Let me tell you a little of Destin.
Destin Sandlin is a mid-30's American engineer best known for his educational video series Smarter Every Day(SED), which is hosted on a YouTube channel of the same name launched in 2007. He's a 'southern boy'. He has a great sense of humour.
He is a 'natural' teacher.
Sandlin has a B.S. in mechanical engineering from the University of Alabama and an M.S. in aerospace engineering from the University of Alabama in Huntsville. While an undergraduate, he was awarded the University of Alabama's Outstanding Senior Award. He is a full-time Missile Flight Test Engineer at Redstone Arsenal.
A resident of Huntsville, Alabama, Destin is married to Tara and has four children (two daughters and two sons). Since 2012 Sandlin has supported and partnered with 'Not Forgotten', a charity that cares for orphaned boys in Peru.
He credits his fascination with the scientific method and his job as a rocket engineer as inspiration for making educational videos. He opens himself to people in a manner not usually found in 'engineering' types. He is not afraid of personal vulnerability.
Here he does a Q & A which may explain more and show his very personal, engaging style.
Sandlin's YouTube channel garners over 5 million subscribers and over 425 million views. In early 2016, Sandlin was one of three YouTube personalities chosen to conduct a one-on-one interview with then-president Barack Obama after his final State of the Union address. The interviews were sponsored by Google and were part of a White House initiative to reach Millennial audiences.
I do not hold that against him though.
On April 28, 2016, Sandlin started a second YouTube channel called The Sound Traveler, in which he employs 3D audioand GoPro footage to capture and convey the experience of visiting the world's most interesting places.
All this sound very 'geeky' but Destin brings a very mature personality and makes his educational lessons a personal encounter with him and his infectious smile - his whole face lights up: his sheer love of discovery; and his willingness to do more than one usually expects from a You Tube 'personalty'. He is not 'politically' opinionated.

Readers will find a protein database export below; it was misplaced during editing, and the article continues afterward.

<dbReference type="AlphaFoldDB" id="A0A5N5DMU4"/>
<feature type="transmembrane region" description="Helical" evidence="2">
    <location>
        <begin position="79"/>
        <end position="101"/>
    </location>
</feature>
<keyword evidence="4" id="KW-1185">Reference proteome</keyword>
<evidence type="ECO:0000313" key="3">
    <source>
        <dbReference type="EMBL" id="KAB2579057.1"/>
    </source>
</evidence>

On February 10, 2017 Sandlin started a podcast with his friend, Matt Whitman, called No Dumb Questions, in which the two discuss an assortment of topics and cover it from different perspectives.
One thing in particular stands out with him:
He never 'talks down' to anyone.
Sandlin began posting educational videos in 2007, and his first video to reach one million views cleared that milestone on July 10, 2009. The video was about chicken head tracking using chickens that Destin bought for his father as a demonstration. Because of its popularity that video retroactively had the Smarter Every Day label added to it. Mercedes-Benz capitalized on the popularity of this video with their "MAGIC BODY CONTROL TV commercial Chicken".
Sandlin formally launched Smarter Every Day on Apr 24, 2011 with a video titled "Detonation vs Deflagration - Smarter Every Day 1, which became the title for subsequent videos and the sole focus of his YouTube channel.
Episodes of Smarter Every Day revolve around scientific exploration and discovery and feature Sandlin as host and narrator. Sandlin is fascinated by flight and space, and his Smarter Every Day video library reflects that. However, his videos explore a wide array of other topics including the effects of hypoxia on the human brain, the curiously sturdy Prince Rupert's drop, the physics of potato guns, and a nearly-impossible to ride bicycle that turns the opposite direction of its handle bars.